There has been a 58% increase in new spirits trademarks registered between 2016 and 2018.
Some 2,482 spirits trademarks were registered last year, including both brand and individual product names, according to London-based law firm RPC.
This figure represents a 12% boost from the previous year, when the sector registered 2,210 trademarks in 2017.
The flavoured gin boom has inspired other spirit makers to bring out new flavour variations, with an uplift in flavoured rum, whisky and Tequila sub-brands this year.
RPC head of food and drink Ciara Cullen said its research showed large companies and independents were vying to appeal to customers’ curiosity for unique flavour profiles.
She said: “Consumer demand for new flavours and experiences has contributed to increased innovation and diversification of product lines – we are seeing all kinds of exciting new infusions.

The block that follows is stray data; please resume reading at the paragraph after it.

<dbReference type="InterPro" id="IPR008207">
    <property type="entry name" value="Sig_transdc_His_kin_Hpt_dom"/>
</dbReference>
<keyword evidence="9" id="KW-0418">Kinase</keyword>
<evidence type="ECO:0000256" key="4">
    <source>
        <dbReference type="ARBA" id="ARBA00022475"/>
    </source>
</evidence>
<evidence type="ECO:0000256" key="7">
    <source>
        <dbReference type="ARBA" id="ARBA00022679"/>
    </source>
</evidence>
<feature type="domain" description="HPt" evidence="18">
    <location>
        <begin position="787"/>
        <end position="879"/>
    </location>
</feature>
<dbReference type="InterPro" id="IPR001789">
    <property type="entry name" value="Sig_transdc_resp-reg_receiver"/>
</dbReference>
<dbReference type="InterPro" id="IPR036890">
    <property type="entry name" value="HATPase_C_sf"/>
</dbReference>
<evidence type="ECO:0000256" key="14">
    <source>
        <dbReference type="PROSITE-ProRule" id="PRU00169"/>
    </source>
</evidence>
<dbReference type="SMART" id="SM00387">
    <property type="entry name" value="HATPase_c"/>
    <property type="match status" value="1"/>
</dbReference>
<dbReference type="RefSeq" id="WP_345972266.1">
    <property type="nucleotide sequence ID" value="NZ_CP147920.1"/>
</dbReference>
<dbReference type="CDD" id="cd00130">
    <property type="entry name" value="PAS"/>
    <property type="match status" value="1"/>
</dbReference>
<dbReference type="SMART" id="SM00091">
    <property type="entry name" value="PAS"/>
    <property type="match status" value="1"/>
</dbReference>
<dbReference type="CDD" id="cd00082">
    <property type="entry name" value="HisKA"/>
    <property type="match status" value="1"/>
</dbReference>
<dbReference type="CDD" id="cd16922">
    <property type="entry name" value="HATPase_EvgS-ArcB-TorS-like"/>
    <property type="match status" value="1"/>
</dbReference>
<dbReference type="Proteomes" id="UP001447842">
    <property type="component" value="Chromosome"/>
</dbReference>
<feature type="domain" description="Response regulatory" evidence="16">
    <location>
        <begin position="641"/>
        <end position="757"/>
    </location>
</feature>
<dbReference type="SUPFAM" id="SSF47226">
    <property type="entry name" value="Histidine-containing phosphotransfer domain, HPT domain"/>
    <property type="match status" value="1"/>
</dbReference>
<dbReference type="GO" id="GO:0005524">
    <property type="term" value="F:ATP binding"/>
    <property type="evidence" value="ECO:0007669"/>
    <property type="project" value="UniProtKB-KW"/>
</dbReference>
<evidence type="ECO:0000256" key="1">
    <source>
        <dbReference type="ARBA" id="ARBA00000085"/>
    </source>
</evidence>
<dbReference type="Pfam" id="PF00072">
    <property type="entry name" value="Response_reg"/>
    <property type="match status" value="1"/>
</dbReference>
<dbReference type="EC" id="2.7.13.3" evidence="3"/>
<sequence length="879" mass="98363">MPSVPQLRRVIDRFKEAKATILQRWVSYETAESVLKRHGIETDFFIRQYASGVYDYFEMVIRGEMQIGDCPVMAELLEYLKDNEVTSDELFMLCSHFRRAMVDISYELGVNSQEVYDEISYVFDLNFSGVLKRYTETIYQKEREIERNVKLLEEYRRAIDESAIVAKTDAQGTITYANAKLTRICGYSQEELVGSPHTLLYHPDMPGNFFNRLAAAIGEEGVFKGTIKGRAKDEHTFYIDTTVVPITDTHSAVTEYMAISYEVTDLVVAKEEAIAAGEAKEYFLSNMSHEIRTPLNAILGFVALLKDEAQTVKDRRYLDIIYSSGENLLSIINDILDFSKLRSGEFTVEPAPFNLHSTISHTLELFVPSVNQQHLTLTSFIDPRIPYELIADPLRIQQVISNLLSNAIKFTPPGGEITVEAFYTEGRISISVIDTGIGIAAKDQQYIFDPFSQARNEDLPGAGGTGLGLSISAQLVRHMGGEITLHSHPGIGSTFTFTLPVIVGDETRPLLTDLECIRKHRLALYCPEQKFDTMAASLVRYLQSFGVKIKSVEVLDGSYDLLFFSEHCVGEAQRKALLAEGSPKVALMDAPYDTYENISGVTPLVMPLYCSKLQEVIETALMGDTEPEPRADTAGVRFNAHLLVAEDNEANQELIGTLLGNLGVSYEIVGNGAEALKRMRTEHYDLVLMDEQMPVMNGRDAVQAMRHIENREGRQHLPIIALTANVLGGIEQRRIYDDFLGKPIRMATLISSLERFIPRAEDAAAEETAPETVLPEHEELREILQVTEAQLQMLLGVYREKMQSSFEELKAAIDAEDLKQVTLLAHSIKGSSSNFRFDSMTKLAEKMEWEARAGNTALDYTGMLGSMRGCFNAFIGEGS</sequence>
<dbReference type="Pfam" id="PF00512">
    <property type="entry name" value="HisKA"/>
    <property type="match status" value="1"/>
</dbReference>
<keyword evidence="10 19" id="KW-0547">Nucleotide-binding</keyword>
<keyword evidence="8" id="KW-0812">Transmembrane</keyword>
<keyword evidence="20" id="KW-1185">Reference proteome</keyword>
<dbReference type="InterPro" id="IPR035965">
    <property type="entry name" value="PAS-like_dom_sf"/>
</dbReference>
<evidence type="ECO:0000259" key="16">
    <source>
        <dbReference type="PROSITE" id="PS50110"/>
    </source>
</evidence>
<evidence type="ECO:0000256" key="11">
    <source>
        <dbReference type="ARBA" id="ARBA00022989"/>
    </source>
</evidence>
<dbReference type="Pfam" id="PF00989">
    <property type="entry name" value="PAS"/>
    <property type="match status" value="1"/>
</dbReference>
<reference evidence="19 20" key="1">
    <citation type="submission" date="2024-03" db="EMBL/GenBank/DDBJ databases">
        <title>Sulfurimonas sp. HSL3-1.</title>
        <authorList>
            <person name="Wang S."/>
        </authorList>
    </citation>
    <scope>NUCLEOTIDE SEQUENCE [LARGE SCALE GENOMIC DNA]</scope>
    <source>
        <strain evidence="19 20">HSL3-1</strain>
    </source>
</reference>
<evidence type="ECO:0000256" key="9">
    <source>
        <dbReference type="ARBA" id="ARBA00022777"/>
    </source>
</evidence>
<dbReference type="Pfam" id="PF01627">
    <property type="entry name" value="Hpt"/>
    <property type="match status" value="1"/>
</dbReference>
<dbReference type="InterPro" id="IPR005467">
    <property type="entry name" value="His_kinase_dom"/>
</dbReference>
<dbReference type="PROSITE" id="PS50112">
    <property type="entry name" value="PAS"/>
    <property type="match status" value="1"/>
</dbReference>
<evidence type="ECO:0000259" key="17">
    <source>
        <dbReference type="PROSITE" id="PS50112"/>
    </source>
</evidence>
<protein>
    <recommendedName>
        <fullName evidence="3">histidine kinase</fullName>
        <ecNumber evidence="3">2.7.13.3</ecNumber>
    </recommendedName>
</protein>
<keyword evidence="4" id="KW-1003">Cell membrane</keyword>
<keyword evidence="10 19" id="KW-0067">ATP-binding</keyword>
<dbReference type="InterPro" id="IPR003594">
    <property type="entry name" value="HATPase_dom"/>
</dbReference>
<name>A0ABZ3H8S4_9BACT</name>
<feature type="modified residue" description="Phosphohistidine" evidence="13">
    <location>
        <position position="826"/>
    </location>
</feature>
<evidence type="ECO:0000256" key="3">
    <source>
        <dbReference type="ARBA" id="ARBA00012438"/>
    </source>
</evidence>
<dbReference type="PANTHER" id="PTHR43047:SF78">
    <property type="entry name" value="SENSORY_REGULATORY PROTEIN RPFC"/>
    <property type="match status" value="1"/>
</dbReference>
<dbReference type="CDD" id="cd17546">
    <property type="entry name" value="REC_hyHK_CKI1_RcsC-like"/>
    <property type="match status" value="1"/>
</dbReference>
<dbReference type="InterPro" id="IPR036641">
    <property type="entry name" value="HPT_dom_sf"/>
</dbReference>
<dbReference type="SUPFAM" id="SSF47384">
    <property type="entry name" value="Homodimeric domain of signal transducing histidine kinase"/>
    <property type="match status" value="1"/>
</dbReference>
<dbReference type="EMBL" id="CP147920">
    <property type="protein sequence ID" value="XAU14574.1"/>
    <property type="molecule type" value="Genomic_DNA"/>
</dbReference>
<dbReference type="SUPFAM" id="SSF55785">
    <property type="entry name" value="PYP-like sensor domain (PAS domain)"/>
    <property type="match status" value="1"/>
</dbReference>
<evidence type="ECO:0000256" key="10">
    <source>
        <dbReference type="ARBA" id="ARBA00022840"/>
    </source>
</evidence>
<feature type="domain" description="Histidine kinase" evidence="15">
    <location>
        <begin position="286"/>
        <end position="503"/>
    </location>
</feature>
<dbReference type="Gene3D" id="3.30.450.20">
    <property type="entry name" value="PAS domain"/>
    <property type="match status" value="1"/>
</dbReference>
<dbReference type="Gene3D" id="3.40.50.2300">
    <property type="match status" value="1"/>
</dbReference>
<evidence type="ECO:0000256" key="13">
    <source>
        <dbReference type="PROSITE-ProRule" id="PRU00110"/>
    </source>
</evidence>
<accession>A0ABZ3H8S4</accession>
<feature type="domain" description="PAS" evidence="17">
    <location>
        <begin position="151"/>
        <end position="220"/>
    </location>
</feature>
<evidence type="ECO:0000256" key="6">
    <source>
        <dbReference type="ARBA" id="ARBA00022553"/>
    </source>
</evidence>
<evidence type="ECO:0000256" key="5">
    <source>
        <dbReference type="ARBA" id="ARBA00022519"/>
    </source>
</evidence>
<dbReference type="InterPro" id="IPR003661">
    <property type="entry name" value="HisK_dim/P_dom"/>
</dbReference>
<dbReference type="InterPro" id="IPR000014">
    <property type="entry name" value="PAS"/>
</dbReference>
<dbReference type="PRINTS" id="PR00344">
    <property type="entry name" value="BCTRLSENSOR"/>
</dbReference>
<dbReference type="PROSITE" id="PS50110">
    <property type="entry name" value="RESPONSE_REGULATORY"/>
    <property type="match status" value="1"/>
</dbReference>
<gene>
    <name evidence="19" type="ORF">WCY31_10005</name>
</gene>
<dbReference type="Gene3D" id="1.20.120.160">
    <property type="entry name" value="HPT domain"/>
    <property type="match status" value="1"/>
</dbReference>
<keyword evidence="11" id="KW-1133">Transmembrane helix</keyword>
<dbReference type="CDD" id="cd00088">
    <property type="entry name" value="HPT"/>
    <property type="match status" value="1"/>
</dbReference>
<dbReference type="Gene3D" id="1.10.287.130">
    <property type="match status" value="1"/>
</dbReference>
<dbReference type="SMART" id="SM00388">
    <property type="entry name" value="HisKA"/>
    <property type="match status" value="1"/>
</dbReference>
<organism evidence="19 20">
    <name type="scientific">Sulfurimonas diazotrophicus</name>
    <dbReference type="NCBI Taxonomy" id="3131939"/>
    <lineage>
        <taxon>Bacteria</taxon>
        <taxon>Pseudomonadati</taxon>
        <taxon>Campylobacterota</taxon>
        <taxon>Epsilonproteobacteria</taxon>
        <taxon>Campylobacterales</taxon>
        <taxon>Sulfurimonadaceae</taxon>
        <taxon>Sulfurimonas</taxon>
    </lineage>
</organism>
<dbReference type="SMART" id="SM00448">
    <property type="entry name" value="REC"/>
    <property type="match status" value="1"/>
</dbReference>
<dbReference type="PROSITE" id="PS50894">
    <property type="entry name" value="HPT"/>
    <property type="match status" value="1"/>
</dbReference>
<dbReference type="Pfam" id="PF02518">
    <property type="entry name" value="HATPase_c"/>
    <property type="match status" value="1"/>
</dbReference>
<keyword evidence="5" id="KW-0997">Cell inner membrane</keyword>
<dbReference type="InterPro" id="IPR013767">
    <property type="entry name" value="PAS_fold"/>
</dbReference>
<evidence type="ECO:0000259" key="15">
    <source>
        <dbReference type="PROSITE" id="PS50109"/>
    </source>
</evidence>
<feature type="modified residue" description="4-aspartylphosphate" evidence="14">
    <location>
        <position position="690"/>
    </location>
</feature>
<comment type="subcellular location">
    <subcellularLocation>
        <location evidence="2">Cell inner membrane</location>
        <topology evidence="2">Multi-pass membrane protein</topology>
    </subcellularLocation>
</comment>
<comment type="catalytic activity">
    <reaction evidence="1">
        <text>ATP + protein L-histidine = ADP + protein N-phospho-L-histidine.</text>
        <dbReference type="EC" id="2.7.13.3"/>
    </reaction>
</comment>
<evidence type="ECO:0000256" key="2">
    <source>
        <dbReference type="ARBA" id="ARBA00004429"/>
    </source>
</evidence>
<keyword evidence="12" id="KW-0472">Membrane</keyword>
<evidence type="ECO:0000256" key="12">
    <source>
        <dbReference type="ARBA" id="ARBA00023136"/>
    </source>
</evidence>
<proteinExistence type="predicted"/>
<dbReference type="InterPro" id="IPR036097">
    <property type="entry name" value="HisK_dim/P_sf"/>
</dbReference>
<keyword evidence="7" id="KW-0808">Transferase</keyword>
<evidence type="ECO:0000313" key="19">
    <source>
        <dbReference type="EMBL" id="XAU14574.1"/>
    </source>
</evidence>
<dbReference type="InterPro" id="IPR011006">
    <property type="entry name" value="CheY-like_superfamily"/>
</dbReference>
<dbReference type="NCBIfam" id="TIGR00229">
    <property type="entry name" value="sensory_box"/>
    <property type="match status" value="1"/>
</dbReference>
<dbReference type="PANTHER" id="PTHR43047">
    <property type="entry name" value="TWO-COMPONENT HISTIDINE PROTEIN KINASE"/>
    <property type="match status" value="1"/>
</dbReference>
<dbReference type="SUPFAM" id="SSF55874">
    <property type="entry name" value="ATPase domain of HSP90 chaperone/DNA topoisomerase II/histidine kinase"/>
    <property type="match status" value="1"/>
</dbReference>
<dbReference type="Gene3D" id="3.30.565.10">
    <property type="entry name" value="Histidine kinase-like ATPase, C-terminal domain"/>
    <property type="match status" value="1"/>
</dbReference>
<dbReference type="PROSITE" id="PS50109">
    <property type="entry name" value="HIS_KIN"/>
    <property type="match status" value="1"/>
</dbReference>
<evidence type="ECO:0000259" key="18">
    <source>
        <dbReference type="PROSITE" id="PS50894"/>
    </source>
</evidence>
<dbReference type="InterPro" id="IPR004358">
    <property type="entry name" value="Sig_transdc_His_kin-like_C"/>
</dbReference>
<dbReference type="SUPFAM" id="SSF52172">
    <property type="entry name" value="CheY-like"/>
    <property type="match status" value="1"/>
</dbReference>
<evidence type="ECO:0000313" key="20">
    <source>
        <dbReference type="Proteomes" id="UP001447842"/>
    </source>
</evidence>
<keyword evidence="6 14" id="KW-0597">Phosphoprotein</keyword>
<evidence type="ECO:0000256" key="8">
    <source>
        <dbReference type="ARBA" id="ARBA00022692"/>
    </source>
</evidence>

“A lot of multinational distillers are now bringing out extra lines and limited runs of niche drinks, to compete with independents that have started to bite into their market share.”
The number of distillery businesses rose 21% in just a year to 205 in 2018, up from 170 in 2017.
Ben Mark, intellectual property partner at RPC said the competitive nature of the sector meant the potential for intellectual property disputes was ripe.
His words of caution come after several cases in the spirits industry, including martial arts fighter Conor McGregor’s withdrawal of a trademark application for his whiskey brand after a conflict with an Irish brewer.
Mark explained: “The importance of establishing a distinctive brand identity in today’s highly competitive spirits market cannot be overstated.
“Failure to adequately protect that intellectual property can result in brand value becoming diluted by rivals launching copycat products. Should that end in litigation, having trademarks in place is crucial.”